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Direct Marketing in Oligopoly


  • Tomomichi Mizuno


We consider a game in which symmetric manufacturers decide whether to set up sites (e.g., web sites) where consumers can buy their products directly. Following this decision, the manufacturers choose quantities to sell to the retailers, and then the manufacturers with direct‐sales sites and retailers choose quantities to sell to the consumers. We show that since an increase in the number of retailers may drive the direct‐selling manufacturers from the retail market, it may raise the retailers’ profit and reduce social welfare. Finally, we discuss two cases: an oligopolistic wholesale market and a market with price competition and differentiated products.

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  • Tomomichi Mizuno, 2012. "Direct Marketing in Oligopoly," Journal of Economics & Management Strategy, Wiley Blackwell, vol. 21(2), pages 373-397, June.
  • Handle: RePEc:bla:jemstr:v:21:y:2012:i:2:p:373-397
    DOI: j.1530-9134.2012.00337.x

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    References listed on IDEAS

    1. Michael A. Salinger, 1988. "Vertical Mergers and Market Foreclosure," The Quarterly Journal of Economics, Oxford University Press, vol. 103(2), pages 345-356.
    2. Wei-yu Kevin Chiang & Dilip Chhajed & James D. Hess, 2003. "Direct Marketing, Indirect Profits: A Strategic Analysis of Dual-Channel Supply-Chain Design," Management Science, INFORMS, vol. 49(1), pages 1-20, January.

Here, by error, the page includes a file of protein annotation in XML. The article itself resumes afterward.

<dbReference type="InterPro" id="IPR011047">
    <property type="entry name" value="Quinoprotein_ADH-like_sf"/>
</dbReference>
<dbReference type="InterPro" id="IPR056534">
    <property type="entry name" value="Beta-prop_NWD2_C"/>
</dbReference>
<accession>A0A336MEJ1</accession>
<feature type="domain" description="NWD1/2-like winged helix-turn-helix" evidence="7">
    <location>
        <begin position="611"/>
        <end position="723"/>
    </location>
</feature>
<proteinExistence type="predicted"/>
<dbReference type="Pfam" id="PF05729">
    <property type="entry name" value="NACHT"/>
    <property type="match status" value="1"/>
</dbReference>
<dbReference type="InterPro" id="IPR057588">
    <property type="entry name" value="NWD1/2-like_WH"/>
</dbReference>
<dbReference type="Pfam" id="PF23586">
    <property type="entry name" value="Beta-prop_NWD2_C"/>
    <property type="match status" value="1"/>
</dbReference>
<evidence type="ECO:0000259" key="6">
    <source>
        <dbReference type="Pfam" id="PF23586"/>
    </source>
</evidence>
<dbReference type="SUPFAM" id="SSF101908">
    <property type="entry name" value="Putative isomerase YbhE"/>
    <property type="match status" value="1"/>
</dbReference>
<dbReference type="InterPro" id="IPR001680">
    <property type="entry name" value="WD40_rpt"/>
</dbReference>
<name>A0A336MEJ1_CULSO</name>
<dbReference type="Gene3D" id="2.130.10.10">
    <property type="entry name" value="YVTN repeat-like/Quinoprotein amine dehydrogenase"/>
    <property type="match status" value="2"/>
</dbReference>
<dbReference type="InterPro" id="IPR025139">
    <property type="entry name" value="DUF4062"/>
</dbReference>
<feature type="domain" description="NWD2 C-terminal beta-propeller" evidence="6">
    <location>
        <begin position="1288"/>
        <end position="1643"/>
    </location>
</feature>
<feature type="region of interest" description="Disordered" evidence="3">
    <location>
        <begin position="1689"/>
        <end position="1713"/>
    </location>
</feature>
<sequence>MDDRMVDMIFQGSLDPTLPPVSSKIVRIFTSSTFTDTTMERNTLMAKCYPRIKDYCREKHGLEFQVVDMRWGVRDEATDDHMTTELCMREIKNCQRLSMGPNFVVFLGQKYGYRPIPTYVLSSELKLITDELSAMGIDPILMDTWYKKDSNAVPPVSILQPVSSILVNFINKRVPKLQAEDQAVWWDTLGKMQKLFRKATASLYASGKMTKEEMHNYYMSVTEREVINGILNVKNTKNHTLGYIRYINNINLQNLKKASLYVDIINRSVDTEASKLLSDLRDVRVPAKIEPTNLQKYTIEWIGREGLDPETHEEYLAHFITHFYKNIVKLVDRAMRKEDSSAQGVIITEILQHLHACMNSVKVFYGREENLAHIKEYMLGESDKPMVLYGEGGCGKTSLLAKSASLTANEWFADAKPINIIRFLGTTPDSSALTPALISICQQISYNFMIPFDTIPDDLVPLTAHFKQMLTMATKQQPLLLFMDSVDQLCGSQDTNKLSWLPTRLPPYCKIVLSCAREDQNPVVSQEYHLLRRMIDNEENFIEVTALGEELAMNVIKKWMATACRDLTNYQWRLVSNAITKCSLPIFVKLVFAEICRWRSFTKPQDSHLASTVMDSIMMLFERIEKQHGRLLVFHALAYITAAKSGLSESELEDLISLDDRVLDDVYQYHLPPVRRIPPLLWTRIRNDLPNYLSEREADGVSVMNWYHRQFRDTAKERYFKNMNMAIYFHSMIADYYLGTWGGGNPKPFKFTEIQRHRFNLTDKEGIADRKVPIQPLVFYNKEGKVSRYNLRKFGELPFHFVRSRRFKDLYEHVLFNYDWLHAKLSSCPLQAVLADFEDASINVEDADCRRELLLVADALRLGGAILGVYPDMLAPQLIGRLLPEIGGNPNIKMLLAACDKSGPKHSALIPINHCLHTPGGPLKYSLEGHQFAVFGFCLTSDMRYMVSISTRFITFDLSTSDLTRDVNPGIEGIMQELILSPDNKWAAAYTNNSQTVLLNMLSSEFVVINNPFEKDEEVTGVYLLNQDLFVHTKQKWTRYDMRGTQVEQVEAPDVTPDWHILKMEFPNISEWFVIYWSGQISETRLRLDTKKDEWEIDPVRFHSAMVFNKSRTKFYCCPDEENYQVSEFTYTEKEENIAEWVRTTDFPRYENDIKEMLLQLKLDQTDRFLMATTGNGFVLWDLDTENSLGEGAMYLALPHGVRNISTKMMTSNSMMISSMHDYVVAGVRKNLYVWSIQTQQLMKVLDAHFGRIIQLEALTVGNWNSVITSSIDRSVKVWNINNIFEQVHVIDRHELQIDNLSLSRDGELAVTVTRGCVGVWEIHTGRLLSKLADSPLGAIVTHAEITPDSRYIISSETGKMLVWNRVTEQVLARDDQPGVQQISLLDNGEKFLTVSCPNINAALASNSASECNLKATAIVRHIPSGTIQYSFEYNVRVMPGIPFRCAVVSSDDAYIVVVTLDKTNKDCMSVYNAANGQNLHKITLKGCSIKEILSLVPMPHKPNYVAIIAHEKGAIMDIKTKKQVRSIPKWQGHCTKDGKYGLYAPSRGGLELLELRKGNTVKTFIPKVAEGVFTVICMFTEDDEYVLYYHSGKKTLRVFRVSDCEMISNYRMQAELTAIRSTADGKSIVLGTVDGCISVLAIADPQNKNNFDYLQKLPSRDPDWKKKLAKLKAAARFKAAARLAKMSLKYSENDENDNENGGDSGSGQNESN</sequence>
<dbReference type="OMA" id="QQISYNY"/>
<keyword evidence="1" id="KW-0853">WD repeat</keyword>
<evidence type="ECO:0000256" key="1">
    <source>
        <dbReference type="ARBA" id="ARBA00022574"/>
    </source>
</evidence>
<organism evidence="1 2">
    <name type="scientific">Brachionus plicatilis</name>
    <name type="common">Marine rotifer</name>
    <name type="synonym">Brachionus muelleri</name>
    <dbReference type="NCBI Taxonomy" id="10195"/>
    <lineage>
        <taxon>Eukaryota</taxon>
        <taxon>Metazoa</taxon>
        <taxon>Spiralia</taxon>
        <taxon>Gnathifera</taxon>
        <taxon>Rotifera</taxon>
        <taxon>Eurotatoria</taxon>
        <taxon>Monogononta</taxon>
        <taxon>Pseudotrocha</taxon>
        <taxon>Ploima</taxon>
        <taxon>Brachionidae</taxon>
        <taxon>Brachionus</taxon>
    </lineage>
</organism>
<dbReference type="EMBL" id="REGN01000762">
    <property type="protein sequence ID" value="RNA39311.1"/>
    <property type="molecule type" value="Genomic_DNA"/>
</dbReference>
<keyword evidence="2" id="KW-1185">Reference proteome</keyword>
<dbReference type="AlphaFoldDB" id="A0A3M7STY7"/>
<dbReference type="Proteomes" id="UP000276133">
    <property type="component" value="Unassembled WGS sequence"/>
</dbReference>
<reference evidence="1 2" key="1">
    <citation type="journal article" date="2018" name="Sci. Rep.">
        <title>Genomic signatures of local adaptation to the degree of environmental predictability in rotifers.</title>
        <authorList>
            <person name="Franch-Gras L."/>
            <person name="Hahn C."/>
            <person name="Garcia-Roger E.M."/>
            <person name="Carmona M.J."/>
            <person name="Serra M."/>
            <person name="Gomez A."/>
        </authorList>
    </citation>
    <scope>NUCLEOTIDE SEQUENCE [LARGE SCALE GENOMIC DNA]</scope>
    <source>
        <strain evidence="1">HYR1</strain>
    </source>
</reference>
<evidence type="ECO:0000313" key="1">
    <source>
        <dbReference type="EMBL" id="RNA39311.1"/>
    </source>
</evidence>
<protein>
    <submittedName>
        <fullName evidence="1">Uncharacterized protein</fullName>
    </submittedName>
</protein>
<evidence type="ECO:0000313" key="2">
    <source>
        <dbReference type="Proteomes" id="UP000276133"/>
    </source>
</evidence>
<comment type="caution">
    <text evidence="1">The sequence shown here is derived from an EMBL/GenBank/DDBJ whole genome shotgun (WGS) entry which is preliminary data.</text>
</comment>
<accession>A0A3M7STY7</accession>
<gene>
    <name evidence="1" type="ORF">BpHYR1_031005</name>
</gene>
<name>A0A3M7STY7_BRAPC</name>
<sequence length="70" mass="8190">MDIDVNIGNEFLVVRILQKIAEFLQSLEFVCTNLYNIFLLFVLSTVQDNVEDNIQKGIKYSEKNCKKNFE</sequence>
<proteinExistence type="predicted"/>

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    Cited by:

    1. Noriaki Matsushima & Tomomichi Mizuno, 2018. "Supplier encroachment and retailer effort," ISER Discussion Paper 1027, Institute of Social and Economic Research, Osaka University.
    2. Cong Pan, 2016. "Retailer’s product line choice with manufacturer’s multichannel marketing," ISER Discussion Paper 0976, Institute of Social and Economic Research, Osaka University.
    3. Li, Tingting & Xie, Jinxing & Zhao, Xiaobo, 2015. "Supplier encroachment in competitive supply chains," International Journal of Production Economics, Elsevier, vol. 165(C), pages 120-131.

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